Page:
One of the most platitudinous platitudes offered in defense of performance art is that the genre provides the special pleasure of immediacy. During a performance, there's a living, breathing, highly skilled artist doing something provocative right in front of you. You're sharing the same air with this person. You're "present" with this person. You're watching each rise and fall of tender taken breath, watching their ligaments strain a little, watching them stumble, watching them try—as you try everyday—to perform humanity beautifully or heinously or whateverly. And performances really are special, in that you can't see the exact same one twice.
In Tesseract, which runs at On the Boards through Sunday, video artist Charles Atlas and choreographers Rashaun Mitchell and Silas Riener question the living shit out of that platitude in a hallucinatory, playful, challenging, and at times even nauseating way that I've never quite seen before.
Before we get going here, it helps to know that a tesseract is a cube inside a cube. It's a representation of a 4-D thing in a 3-D world. As Carl Sagan describes beautifully in Cosmos: The Edge of Forever, our ability to perceive the fourth dimension (aka spacetime) is extremely limited because we are 3-D creatures trapped in a 3-D world.
You can get a sense of those limitations if you compare your hand with the shadow of your hand. If we were 2-D creatures trapped in a 2-D world, our hands would look only like the shadow of our hands. When we jump into the 3-D world, we gain all of this new information about our hand: texture, hair, freckles, etc. But what new information would we gain about our hand if we jumped into a 4-D world? It's sort of impossible to show you in the 3-D world, but that's what Tesseract is trying to do.
Conceptually, some of the questions Atlas, Mitchell, and Riener seem to be banging around in this piece include: What does "immediacy" mean in the multiverse? What does "the present" mean when time-space exists on a continuum and scientists think there are at least 10 different dimensions? What does dance look like in the fourth dimension, and can you show them all at once in a kind of cubist, or, I guess, tesseractist way? And, given the digital universe many of us occupy for most of the day, can we even have one, pure, unmediated experience with a human body in the 21st century? Would you like some weed, my dude, or are you good?
The performance has two parts, which are sort of preciously titled Tesseract ▢ and Tesseract ◯.
During the first part, the audience dons battery-powered 3-D glasses to watch a 3-D video of a dance, which was directed by Atlas and developed at Experimental Media and Performing Arts Center at the Rensselaer Polytechnic Institute in upstate New York.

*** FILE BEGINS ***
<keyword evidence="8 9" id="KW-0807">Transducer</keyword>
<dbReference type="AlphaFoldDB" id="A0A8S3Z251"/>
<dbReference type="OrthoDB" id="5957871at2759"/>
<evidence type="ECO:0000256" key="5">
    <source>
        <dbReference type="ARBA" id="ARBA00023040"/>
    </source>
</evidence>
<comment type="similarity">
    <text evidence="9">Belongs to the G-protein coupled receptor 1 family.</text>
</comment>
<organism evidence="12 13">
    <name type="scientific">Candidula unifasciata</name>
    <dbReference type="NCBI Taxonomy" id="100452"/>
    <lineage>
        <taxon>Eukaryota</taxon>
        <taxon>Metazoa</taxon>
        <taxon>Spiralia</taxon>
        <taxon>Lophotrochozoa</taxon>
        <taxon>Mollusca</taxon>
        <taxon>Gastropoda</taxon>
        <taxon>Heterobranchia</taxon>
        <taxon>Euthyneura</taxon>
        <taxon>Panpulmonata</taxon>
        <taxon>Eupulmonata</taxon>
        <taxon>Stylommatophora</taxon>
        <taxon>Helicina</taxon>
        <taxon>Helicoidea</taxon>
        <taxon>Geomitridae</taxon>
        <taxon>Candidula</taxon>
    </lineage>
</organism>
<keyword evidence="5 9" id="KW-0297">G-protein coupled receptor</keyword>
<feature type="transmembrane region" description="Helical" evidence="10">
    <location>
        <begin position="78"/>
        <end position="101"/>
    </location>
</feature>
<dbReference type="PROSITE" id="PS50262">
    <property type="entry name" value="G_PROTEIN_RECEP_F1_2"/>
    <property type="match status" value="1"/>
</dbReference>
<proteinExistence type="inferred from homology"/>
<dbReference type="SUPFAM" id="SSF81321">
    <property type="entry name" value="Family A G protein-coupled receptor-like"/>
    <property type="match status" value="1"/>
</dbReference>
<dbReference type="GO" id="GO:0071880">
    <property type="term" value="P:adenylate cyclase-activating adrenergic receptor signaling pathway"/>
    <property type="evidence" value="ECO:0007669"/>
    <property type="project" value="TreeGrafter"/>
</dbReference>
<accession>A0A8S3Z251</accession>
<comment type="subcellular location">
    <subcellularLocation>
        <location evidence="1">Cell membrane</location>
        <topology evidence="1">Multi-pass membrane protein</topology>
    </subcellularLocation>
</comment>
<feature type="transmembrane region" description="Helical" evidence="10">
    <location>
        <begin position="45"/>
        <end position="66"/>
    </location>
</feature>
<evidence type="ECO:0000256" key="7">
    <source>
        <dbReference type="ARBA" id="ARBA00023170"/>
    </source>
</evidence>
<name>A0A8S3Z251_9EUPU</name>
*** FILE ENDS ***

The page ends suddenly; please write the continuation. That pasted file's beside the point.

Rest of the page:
The video teleports you around six different sci-fi worlds. In one scene, the dancers look like they're dancing in the video for A-ha's "Take On Me." In another, alien-like Davie Bowie creatures appear to be exploring their newly acquired people suits on a foggy, UFO landing site. The most impressive world is a bubblegum-colored land of geometric shapes, wherein romper-clad dancers appear to dance in rewind, though they're dancing in real time. As those movements collapse the present and the past, Atlas applies a kaleidoscope filter to this world, just in case you weren't getting the hint that he's trying to show you four different dimensions all at one time.
During the second part of the show, we ditch our 3-D glasses. A scrim drops, and we watch a cameraman (Ryan Thomas Jenkins) dressed in pink, silk wizard robes and disco ball shoes strap on a huge steadicam.
Then the dancers—most of whom performed in the earlier video—take the bare stage wearing white underwear and gauzy robes. Jenkins shoots the dancers, and Atlas manipulates that video in real time as it's projected onto the scrim.
In general, the movements are liquid, organic, animalistic, occasionally electrified. Lots of controlled stumbling and accidental-looking synchronicity. All of this contrasts with the abstract, uncanny worlds they inhabited in the 3-D video, the bare stage they inhabit in the second part, and the camera's digital manipulations of their bodies.
Just when all the digital whoopty-do started to overload my sensorium, just as I was about to write off the show as an technologically neat but emotionally shallow aesthetic experience designed only for pointy-headed art nerds, this thing happened.
I won't spoil the surprise, but when it happened, the entire show snapped into place for me. I felt as if I were seeing dance for the first time, and I felt really glowy about dance's capacity to produce a thrilling, primal sense of immediacy, even in a digital multiverse.
I don't recommend Tesseract to everybody. And it does kind of suffer from the Kid With a New Toy Syndrome. If both halves were 10 minutes shorter, I think it could have hit harder. But, if you're open to seeing some wildness, some extremely good dancing, and if you're sensitive to the sadomasochistic pleasures of mimesis, then you gotta get to OtB this weekend.